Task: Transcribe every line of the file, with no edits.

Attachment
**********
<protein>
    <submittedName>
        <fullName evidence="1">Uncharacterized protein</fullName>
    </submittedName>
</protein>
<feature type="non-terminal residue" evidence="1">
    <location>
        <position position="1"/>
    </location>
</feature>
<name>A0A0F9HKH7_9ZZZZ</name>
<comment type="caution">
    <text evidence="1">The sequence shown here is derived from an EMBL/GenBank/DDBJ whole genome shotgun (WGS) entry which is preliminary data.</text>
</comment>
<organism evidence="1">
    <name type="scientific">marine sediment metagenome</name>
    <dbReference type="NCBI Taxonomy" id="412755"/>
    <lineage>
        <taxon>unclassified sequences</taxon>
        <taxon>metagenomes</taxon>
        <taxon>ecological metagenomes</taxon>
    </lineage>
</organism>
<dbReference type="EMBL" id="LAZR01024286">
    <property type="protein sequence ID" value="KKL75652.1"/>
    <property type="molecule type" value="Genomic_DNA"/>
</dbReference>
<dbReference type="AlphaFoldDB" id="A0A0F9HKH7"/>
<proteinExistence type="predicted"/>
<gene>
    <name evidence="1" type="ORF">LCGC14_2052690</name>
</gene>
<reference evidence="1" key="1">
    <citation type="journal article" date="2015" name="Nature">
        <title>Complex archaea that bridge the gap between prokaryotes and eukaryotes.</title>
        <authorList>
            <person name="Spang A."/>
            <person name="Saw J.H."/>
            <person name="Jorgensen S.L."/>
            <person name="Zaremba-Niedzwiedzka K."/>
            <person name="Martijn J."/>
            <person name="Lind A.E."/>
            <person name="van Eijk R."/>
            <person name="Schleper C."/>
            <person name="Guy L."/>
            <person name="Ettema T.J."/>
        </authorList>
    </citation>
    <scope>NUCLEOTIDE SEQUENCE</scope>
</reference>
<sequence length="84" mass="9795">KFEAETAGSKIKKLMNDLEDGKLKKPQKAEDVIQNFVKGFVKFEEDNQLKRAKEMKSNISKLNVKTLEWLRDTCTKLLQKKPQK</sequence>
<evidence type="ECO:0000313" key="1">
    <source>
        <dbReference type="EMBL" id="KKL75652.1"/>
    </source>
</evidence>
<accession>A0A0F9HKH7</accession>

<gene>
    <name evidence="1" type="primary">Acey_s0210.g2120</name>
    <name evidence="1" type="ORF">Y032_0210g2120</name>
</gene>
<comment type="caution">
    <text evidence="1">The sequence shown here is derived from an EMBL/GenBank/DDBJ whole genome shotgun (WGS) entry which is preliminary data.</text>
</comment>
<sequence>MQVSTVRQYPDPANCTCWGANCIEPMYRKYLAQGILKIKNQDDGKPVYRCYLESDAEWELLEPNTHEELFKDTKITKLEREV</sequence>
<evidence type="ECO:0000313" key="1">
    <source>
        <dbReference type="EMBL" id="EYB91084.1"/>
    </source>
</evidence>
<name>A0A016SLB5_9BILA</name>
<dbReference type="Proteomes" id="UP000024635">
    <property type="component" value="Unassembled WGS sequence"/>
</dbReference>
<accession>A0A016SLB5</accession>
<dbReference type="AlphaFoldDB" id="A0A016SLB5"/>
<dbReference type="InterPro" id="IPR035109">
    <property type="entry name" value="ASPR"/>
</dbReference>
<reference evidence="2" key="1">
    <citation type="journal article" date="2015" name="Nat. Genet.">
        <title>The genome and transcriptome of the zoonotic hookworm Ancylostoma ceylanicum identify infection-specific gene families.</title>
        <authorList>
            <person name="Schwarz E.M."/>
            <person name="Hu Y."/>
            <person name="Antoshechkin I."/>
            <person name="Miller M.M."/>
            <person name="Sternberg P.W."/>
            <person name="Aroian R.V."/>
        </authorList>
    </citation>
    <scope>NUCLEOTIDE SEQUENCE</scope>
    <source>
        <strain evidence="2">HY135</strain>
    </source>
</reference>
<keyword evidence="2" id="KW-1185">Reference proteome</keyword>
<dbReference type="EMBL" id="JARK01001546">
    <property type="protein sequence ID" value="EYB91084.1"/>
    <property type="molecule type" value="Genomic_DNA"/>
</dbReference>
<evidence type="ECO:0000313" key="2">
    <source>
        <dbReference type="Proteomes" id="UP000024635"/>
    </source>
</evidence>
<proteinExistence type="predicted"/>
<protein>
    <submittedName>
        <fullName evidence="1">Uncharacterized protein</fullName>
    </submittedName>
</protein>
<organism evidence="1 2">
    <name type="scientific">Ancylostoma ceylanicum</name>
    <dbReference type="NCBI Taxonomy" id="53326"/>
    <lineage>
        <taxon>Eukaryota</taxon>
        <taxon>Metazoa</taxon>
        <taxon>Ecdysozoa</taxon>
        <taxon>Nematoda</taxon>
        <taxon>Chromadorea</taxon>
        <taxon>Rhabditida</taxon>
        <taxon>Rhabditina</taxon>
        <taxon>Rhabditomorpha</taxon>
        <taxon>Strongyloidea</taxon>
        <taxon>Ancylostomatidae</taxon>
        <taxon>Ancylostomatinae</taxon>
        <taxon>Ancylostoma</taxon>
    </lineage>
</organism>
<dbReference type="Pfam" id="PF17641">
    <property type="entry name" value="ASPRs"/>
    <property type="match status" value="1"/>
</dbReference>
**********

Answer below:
<protein>
    <submittedName>
        <fullName evidence="1">Uncharacterized protein</fullName>
    </submittedName>
</protein>
<feature type="non-terminal residue" evidence="1">
    <location>
        <position position="1"/>
    </location>
</feature>
<name>A0A0F9HKH7_9ZZZZ</name>
<comment type="caution">
    <text evidence="1">The sequence shown here is derived from an EMBL/GenBank/DDBJ whole genome shotgun (WGS) entry which is preliminary data.</text>
</comment>
<organism evidence="1">
    <name type="scientific">marine sediment metagenome</name>
    <dbReference type="NCBI Taxonomy" id="412755"/>
    <lineage>
        <taxon>unclassified sequences</taxon>
        <taxon>metagenomes</taxon>
        <taxon>ecological metagenomes</taxon>
    </lineage>
</organism>
<dbReference type="EMBL" id="LAZR01024286">
    <property type="protein sequence ID" value="KKL75652.1"/>
    <property type="molecule type" value="Genomic_DNA"/>
</dbReference>
<dbReference type="AlphaFoldDB" id="A0A0F9HKH7"/>
<proteinExistence type="predicted"/>
<gene>
    <name evidence="1" type="ORF">LCGC14_2052690</name>
</gene>
<reference evidence="1" key="1">
    <citation type="journal article" date="2015" name="Nature">
        <title>Complex archaea that bridge the gap between prokaryotes and eukaryotes.</title>
        <authorList>
            <person name="Spang A."/>
            <person name="Saw J.H."/>
            <person name="Jorgensen S.L."/>
            <person name="Zaremba-Niedzwiedzka K."/>
            <person name="Martijn J."/>
            <person name="Lind A.E."/>
            <person name="van Eijk R."/>
            <person name="Schleper C."/>
            <person name="Guy L."/>
            <person name="Ettema T.J."/>
        </authorList>
    </citation>
    <scope>NUCLEOTIDE SEQUENCE</scope>
</reference>
<sequence length="84" mass="9795">KFEAETAGSKIKKLMNDLEDGKLKKPQKAEDVIQNFVKGFVKFEEDNQLKRAKEMKSNISKLNVKTLEWLRDTCTKLLQKKPQK</sequence>
<evidence type="ECO:0000313" key="1">
    <source>
        <dbReference type="EMBL" id="KKL75652.1"/>
    </source>
</evidence>
<accession>A0A0F9HKH7</accession>

<gene>
    <name evidence="1" type="primary">Acey_s0210.g2120</name>
    <name evidence="1" type="ORF">Y032_0210g2120</name>
</gene>
<comment type="caution">
    <text evidence="1">The sequence shown here is derived from an EMBL/GenBank/DDBJ whole genome shotgun (WGS) entry which is preliminary data.</text>
</comment>
<sequence>MQVSTVRQYPDPANCTCWGANCIEPMYRKYLAQGILKIKNQDDGKPVYRCYLESDAEWELLEPNTHEELFKDTKITKLEREV</sequence>
<evidence type="ECO:0000313" key="1">
    <source>
        <dbReference type="EMBL" id="EYB91084.1"/>
    </source>
</evidence>
<name>A0A016SLB5_9BILA</name>
<dbReference type="Proteomes" id="UP000024635">
    <property type="component" value="Unassembled WGS sequence"/>
</dbReference>
<accession>A0A016SLB5</accession>
<dbReference type="AlphaFoldDB" id="A0A016SLB5"/>
<dbReference type="InterPro" id="IPR035109">
    <property type="entry name" value="ASPR"/>
</dbReference>
<reference evidence="2" key="1">
    <citation type="journal article" date="2015" name="Nat. Genet.">
        <title>The genome and transcriptome of the zoonotic hookworm Ancylostoma ceylanicum identify infection-specific gene families.</title>
        <authorList>
            <person name="Schwarz E.M."/>
            <person name="Hu Y."/>
            <person name="Antoshechkin I."/>
            <person name="Miller M.M."/>
            <person name="Sternberg P.W."/>
            <person name="Aroian R.V."/>
        </authorList>
    </citation>
    <scope>NUCLEOTIDE SEQUENCE</scope>
    <source>
        <strain evidence="2">HY135</strain>
    </source>
</reference>
<keyword evidence="2" id="KW-1185">Reference proteome</keyword>
<dbReference type="EMBL" id="JARK01001546">
    <property type="protein sequence ID" value="EYB91084.1"/>
    <property type="molecule type" value="Genomic_DNA"/>
</dbReference>
<evidence type="ECO:0000313" key="2">
    <source>
        <dbReference type="Proteomes" id="UP000024635"/>
    </source>
</evidence>
<proteinExistence type="predicted"/>
<protein>
    <submittedName>
        <fullName evidence="1">Uncharacterized protein</fullName>
    </submittedName>
</protein>
<organism evidence="1 2">
    <name type="scientific">Ancylostoma ceylanicum</name>
    <dbReference type="NCBI Taxonomy" id="53326"/>
    <lineage>
        <taxon>Eukaryota</taxon>
        <taxon>Metazoa</taxon>
        <taxon>Ecdysozoa</taxon>
        <taxon>Nematoda</taxon>
        <taxon>Chromadorea</taxon>
        <taxon>Rhabditida</taxon>
        <taxon>Rhabditina</taxon>
        <taxon>Rhabditomorpha</taxon>
        <taxon>Strongyloidea</taxon>
        <taxon>Ancylostomatidae</taxon>
        <taxon>Ancylostomatinae</taxon>
        <taxon>Ancylostoma</taxon>
    </lineage>
</organism>
<dbReference type="Pfam" id="PF17641">
    <property type="entry name" value="ASPRs"/>
    <property type="match status" value="1"/>
</dbReference>